In a CNET Interview, Bill Gates says that everyone needs a "home server":
If you have got multiple PCs than you want files that are available all the time no matter which PCs are turned on or off and you'd also like to have a server that when you just add just add storage it automatically takes advantage of that. You don't have to think about drive names or moving files around.
The need for this is real but the suggested implementation is flawed. What we need is a cheap network attached disk appliance. This device would be plugged into your home ethernet router, and then accessed wirelessly by every machine in your house. Standard protocols would be supported so that other devices could discover and use the space - for example a Tivo, a wireless camera, an Apple iTV, etc...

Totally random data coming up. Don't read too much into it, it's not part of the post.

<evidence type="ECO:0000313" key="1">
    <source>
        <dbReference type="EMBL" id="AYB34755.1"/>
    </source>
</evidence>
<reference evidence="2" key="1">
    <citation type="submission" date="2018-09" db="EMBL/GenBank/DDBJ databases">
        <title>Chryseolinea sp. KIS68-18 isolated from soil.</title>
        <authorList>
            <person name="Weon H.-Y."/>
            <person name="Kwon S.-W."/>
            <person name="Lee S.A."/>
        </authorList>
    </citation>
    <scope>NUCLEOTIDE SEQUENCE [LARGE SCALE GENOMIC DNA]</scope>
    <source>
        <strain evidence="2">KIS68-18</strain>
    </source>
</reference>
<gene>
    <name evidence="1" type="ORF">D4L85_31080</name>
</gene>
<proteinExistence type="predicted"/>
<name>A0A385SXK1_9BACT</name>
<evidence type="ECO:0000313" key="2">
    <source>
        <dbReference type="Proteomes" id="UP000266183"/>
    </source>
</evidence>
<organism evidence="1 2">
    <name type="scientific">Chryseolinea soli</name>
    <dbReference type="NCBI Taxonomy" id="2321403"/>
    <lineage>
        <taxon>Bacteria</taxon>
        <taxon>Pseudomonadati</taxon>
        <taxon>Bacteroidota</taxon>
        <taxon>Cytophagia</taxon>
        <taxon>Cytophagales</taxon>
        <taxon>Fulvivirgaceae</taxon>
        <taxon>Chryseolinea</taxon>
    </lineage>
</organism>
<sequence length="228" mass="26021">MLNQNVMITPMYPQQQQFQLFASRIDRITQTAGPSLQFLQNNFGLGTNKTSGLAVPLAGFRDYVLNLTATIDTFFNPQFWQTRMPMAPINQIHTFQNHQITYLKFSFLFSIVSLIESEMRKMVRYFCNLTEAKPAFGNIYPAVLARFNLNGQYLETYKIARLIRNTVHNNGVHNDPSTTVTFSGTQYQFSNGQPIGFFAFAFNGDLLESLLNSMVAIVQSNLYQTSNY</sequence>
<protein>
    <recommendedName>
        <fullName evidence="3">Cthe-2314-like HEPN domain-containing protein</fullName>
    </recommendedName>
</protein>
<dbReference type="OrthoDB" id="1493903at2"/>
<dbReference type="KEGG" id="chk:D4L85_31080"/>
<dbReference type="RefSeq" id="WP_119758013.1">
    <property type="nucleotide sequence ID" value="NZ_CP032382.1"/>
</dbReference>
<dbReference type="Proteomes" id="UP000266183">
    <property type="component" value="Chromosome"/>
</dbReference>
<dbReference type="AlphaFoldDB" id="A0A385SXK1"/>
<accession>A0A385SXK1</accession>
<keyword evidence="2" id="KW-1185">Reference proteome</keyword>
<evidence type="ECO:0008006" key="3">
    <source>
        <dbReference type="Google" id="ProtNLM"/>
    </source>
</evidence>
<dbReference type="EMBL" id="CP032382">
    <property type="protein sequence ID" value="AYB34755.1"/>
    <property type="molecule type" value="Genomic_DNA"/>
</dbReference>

Serving disk space doesn't require a full blown server, especially not one running a copy of Windows as I'm sure Gates was implying. For years, companies like EMC and NetApp have supplied network attached storage for businesses. It's time for these systems to trickle down to home users. A few devices, including one affectionately called "the slug" are available for the home but they're still a bit too expensive ($50-100 plus the disk) and hard to use for the average person. Once someone figures out the right packaging, price, and ease-of-use, these devices could really take off.
Gates didn't even mention this, but in addition to disk space, homes need network attached printers as well. These printers are available today for a small premium from companies like HP. While you could attach a printer to a shared file server, why bother? A separate device for each shared service (disk and print) will be simpler and interchangeable.